A Chat With Holly
“Tell us more about yourself, Holly. What is a regular day like for you?”
Well, there is no such thing as a typical day for me. I am truly blessed to have the life that I do. I grew up in Two Rivers, Wisconsin to a low income Christian family. I was the second oldest of 4 natural children, with my youngest sister having autism. When I was 11 years old, my parents decided to be certified treatment foster parents and we had many special needs children come and go through our home for the next 20 years. Eventually my parents chose to adopt three of the children they fostered for several years. I wouldn’t say that I had the typical life of a child. It was very chaotic, quite challenging emotionally, and very different than the life I created with my husband years later. My experiences in my childhood are likely the primary reason that I was led to being a clinical social worker. Our family struggled financially, soon becoming familiar with issues of severe child abuse, mental health disorders, insecure emotional attachments, chronic illness, and transitional behavioral problems with children who returned from birth parents visits. After awhile, I felt comfortable around emotional pain and trauma, able to see how changes in parenting and perspective could lead to a happier, healthier life. On the other side…I learned parenting skills as a young person, knew the value of helping others, and was never afraid of a challenge!
On a more personal side, I am married to my high school sweetheart and have a busy life of juggling work and motherhood to three active teen aged daughters. I never dreamed that I would get so much enjoyment out of being a mother.
Time seems to go pretty fast and I often wish I had more hours in my day so that I could keep my house clean, keep up with contact from many people in our life, and offer more time to serve God through my church congregation. Maybe that will happen with my empty nest some day.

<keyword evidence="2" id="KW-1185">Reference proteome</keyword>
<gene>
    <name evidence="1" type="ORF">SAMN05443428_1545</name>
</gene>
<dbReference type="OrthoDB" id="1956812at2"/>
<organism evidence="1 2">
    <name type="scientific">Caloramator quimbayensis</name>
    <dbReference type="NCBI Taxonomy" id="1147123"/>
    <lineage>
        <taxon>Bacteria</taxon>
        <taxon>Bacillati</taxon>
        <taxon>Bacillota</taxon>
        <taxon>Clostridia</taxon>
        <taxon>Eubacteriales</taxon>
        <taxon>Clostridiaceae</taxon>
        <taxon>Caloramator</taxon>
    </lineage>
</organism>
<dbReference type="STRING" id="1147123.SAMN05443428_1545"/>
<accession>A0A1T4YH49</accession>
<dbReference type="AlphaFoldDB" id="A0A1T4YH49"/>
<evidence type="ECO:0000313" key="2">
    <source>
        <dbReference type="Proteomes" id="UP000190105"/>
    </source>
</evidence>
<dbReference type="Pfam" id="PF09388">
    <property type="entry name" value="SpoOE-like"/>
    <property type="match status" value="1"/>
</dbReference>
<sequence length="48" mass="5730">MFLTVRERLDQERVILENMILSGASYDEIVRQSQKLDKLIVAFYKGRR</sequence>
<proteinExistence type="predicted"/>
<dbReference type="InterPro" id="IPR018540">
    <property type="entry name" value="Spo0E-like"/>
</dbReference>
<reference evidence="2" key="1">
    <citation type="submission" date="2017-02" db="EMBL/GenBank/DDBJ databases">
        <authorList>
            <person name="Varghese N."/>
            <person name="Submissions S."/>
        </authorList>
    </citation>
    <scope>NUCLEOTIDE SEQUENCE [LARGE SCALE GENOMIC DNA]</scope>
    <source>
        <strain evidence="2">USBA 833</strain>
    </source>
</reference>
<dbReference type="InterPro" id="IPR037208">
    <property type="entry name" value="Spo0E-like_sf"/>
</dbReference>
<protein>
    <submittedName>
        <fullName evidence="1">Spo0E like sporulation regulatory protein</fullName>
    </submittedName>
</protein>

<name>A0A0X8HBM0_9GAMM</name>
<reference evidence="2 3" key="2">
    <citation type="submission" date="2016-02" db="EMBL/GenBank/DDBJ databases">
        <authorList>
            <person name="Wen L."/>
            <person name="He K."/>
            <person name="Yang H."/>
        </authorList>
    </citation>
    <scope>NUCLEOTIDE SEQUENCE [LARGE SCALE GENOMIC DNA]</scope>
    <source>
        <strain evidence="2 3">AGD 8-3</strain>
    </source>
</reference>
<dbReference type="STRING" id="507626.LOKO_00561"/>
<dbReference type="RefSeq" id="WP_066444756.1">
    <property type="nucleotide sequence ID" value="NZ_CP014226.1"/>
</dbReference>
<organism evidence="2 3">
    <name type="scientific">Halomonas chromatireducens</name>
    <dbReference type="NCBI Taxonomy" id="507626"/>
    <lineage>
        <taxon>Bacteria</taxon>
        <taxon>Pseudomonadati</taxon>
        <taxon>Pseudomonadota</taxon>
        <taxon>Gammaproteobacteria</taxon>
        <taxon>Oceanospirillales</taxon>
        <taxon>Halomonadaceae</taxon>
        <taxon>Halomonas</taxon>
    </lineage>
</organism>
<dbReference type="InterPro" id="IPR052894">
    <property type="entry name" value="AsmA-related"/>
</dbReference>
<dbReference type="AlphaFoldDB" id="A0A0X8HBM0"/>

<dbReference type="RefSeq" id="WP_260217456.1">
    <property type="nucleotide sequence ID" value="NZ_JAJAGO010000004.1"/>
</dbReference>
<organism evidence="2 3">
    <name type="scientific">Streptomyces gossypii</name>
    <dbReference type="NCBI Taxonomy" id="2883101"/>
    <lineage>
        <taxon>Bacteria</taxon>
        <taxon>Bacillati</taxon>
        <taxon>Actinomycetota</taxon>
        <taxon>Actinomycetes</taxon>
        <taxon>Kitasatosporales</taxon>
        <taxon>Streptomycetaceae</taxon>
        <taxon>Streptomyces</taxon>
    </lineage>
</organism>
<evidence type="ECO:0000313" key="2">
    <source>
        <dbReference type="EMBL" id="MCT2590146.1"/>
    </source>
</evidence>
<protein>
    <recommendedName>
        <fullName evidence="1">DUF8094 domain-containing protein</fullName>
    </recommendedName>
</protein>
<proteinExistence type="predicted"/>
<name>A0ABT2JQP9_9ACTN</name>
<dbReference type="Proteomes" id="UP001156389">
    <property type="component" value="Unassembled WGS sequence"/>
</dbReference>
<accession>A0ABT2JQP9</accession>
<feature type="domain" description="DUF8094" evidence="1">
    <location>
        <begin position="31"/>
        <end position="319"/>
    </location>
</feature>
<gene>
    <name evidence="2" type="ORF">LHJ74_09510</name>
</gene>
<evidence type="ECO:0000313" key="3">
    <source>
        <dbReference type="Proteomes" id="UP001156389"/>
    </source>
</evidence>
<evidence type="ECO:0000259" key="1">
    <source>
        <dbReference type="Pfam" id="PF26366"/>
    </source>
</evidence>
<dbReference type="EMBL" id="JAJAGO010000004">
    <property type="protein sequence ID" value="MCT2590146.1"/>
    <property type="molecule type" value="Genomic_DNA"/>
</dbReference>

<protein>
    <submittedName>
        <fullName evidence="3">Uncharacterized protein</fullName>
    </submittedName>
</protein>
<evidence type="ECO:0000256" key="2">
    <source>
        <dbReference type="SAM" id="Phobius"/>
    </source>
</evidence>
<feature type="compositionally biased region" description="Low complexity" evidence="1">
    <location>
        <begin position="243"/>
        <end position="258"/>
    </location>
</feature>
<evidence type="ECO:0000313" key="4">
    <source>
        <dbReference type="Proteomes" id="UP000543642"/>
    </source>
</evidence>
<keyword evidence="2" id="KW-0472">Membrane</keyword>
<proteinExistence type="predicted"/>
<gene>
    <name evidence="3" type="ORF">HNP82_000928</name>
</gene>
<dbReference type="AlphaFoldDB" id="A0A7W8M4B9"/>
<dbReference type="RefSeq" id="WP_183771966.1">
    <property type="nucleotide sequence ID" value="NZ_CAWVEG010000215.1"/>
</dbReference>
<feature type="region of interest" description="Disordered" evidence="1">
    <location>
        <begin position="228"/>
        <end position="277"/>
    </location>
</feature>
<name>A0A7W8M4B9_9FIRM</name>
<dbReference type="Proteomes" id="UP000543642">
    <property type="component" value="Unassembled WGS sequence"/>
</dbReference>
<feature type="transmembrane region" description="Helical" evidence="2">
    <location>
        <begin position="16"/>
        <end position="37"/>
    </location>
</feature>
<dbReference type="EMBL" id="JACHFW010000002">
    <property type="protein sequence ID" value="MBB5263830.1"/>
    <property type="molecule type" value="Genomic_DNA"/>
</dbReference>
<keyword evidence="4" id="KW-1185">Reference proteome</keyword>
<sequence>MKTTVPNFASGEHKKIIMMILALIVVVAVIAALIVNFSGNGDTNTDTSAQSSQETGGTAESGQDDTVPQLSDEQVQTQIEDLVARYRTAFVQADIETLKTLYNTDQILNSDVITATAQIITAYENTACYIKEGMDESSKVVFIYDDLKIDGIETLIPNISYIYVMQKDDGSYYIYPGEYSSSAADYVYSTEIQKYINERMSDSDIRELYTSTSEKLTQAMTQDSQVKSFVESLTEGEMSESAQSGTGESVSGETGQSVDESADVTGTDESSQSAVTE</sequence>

I feel that I have been carried a little bit through life. Despite my career success, I tend to live my life “a day late and a dollar short”. I know a few “superhero” women who seem to be on top of everything. They don’t miss birthdays, sent thoughtful gifts to others for every occasion, have impeccably decorated homes, and do not miss e-mails or notes from school that require deadlines and quick responses. This is not my life. I have learned that the standard that we as women strive to reach is unrealistic and unachievable. I am so grateful for my amazing friends who take care of me emotionally and my family, who will never let me forget my many quirks and humbling personal characteristics.
I think having more challenging experiences as a child has allowed me to appreciate every moment of the family and life I was blessed to create.
Today I spend a majority of my days practicing as a Licensed Clinical Social Worker, with a specialty in Christian Counseling and working with children, families, couples, and adults struggling with mental health issues and problematic relationships. Here I have seen how God has led me from childhood chaos to a healthy and secure existence that is surrounded by God’s grace and love.
"How would you describe your unique role as a woman?"
I think that I do have unique experiences as a woman. I have been blessed in so many ways. I love my role as a wife and mother. I love my friendships to many amazing Christian women in my life. I love being a therapist to many girls and women, struggling to make sense of their lives. I know women. I was raised with 6 sisters; I am raising three amazing and unique daughters; and I have worked with young girls and women for many years in clinical settings. Developing identity and understanding/embracing self is not an easy journey for any woman.
There are common struggles that we can all relate to in life that become universal obstacles to secure emotional and spiritual health. Loving your body. Learning not to compare yourself to others. Not being afraid of conflict (asserting needs). Nurturing relationships in a healthy way (paying attention to the right things). Accepting and working through feelings. Feeling secure and content with yourself/your life, regardless of negativity from others. Just to name a few.